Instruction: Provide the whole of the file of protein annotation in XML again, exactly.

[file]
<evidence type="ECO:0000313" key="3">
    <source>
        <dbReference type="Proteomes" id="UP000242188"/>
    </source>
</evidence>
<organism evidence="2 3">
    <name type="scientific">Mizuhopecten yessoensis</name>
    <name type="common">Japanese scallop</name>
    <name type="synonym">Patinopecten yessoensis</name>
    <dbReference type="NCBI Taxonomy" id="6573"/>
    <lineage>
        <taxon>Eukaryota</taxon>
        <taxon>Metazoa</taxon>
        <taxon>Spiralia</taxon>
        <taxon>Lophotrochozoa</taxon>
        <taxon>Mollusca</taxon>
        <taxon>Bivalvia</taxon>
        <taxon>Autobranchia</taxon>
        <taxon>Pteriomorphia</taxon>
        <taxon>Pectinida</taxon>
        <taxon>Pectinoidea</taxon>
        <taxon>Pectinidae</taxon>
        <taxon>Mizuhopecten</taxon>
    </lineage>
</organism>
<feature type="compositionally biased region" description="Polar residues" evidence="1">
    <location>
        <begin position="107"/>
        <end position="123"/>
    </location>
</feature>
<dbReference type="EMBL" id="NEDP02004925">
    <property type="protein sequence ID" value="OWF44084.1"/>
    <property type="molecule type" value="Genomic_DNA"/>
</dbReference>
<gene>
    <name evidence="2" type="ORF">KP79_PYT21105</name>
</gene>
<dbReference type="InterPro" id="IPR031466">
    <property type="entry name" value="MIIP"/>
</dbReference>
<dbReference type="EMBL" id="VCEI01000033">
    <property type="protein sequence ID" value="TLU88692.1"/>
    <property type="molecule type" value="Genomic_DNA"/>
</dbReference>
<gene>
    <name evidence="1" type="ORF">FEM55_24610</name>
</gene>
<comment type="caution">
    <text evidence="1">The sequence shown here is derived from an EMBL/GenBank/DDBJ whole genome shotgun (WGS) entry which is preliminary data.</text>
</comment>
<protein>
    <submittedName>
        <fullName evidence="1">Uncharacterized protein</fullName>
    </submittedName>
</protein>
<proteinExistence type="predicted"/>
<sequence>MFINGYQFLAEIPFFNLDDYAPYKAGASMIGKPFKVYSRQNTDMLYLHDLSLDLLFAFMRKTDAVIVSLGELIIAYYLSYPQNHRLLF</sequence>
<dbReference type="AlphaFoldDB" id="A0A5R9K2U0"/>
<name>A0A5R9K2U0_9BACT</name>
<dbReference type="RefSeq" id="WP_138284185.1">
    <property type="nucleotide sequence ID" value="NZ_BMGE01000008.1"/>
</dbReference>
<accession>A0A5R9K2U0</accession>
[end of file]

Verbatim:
<evidence type="ECO:0000313" key="3">
    <source>
        <dbReference type="Proteomes" id="UP000242188"/>
    </source>
</evidence>
<organism evidence="2 3">
    <name type="scientific">Mizuhopecten yessoensis</name>
    <name type="common">Japanese scallop</name>
    <name type="synonym">Patinopecten yessoensis</name>
    <dbReference type="NCBI Taxonomy" id="6573"/>
    <lineage>
        <taxon>Eukaryota</taxon>
        <taxon>Metazoa</taxon>
        <taxon>Spiralia</taxon>
        <taxon>Lophotrochozoa</taxon>
        <taxon>Mollusca</taxon>
        <taxon>Bivalvia</taxon>
        <taxon>Autobranchia</taxon>
        <taxon>Pteriomorphia</taxon>
        <taxon>Pectinida</taxon>
        <taxon>Pectinoidea</taxon>
        <taxon>Pectinidae</taxon>
        <taxon>Mizuhopecten</taxon>
    </lineage>
</organism>
<feature type="compositionally biased region" description="Polar residues" evidence="1">
    <location>
        <begin position="107"/>
        <end position="123"/>
    </location>
</feature>
<dbReference type="EMBL" id="NEDP02004925">
    <property type="protein sequence ID" value="OWF44084.1"/>
    <property type="molecule type" value="Genomic_DNA"/>
</dbReference>
<gene>
    <name evidence="2" type="ORF">KP79_PYT21105</name>
</gene>
<dbReference type="InterPro" id="IPR031466">
    <property type="entry name" value="MIIP"/>
</dbReference>
<dbReference type="EMBL" id="VCEI01000033">
    <property type="protein sequence ID" value="TLU88692.1"/>
    <property type="molecule type" value="Genomic_DNA"/>
</dbReference>
<gene>
    <name evidence="1" type="ORF">FEM55_24610</name>
</gene>
<comment type="caution">
    <text evidence="1">The sequence shown here is derived from an EMBL/GenBank/DDBJ whole genome shotgun (WGS) entry which is preliminary data.</text>
</comment>
<protein>
    <submittedName>
        <fullName evidence="1">Uncharacterized protein</fullName>
    </submittedName>
</protein>
<proteinExistence type="predicted"/>
<sequence>MFINGYQFLAEIPFFNLDDYAPYKAGASMIGKPFKVYSRQNTDMLYLHDLSLDLLFAFMRKTDAVIVSLGELIIAYYLSYPQNHRLLF</sequence>
<dbReference type="AlphaFoldDB" id="A0A5R9K2U0"/>
<name>A0A5R9K2U0_9BACT</name>
<dbReference type="RefSeq" id="WP_138284185.1">
    <property type="nucleotide sequence ID" value="NZ_BMGE01000008.1"/>
</dbReference>
<accession>A0A5R9K2U0</accession>